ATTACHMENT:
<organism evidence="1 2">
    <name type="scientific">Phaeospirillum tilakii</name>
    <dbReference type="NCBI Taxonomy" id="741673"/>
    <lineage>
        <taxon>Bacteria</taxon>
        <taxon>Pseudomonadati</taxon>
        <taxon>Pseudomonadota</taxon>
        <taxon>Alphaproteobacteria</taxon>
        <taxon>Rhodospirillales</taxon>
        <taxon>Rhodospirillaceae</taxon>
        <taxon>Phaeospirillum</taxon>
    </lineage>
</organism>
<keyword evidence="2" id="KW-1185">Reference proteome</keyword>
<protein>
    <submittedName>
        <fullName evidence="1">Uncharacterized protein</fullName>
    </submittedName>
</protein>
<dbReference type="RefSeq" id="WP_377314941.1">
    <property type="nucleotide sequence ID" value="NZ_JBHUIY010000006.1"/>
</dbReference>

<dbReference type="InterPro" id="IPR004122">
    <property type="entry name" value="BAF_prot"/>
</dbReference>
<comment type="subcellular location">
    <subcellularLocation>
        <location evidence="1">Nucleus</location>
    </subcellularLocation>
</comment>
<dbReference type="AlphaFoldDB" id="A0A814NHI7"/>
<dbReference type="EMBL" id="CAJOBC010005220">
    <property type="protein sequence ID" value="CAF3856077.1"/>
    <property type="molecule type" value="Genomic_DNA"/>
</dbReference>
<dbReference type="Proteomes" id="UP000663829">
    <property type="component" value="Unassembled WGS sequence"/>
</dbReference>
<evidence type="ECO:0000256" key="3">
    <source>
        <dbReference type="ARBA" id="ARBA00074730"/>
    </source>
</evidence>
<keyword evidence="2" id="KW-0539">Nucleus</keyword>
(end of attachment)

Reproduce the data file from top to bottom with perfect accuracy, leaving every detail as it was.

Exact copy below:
<organism evidence="1 2">
    <name type="scientific">Phaeospirillum tilakii</name>
    <dbReference type="NCBI Taxonomy" id="741673"/>
    <lineage>
        <taxon>Bacteria</taxon>
        <taxon>Pseudomonadati</taxon>
        <taxon>Pseudomonadota</taxon>
        <taxon>Alphaproteobacteria</taxon>
        <taxon>Rhodospirillales</taxon>
        <taxon>Rhodospirillaceae</taxon>
        <taxon>Phaeospirillum</taxon>
    </lineage>
</organism>
<keyword evidence="2" id="KW-1185">Reference proteome</keyword>
<protein>
    <submittedName>
        <fullName evidence="1">Uncharacterized protein</fullName>
    </submittedName>
</protein>
<dbReference type="RefSeq" id="WP_377314941.1">
    <property type="nucleotide sequence ID" value="NZ_JBHUIY010000006.1"/>
</dbReference>

<dbReference type="InterPro" id="IPR004122">
    <property type="entry name" value="BAF_prot"/>
</dbReference>
<comment type="subcellular location">
    <subcellularLocation>
        <location evidence="1">Nucleus</location>
    </subcellularLocation>
</comment>
<dbReference type="AlphaFoldDB" id="A0A814NHI7"/>
<dbReference type="EMBL" id="CAJOBC010005220">
    <property type="protein sequence ID" value="CAF3856077.1"/>
    <property type="molecule type" value="Genomic_DNA"/>
</dbReference>
<dbReference type="Proteomes" id="UP000663829">
    <property type="component" value="Unassembled WGS sequence"/>
</dbReference>
<evidence type="ECO:0000256" key="3">
    <source>
        <dbReference type="ARBA" id="ARBA00074730"/>
    </source>
</evidence>
<keyword evidence="2" id="KW-0539">Nucleus</keyword>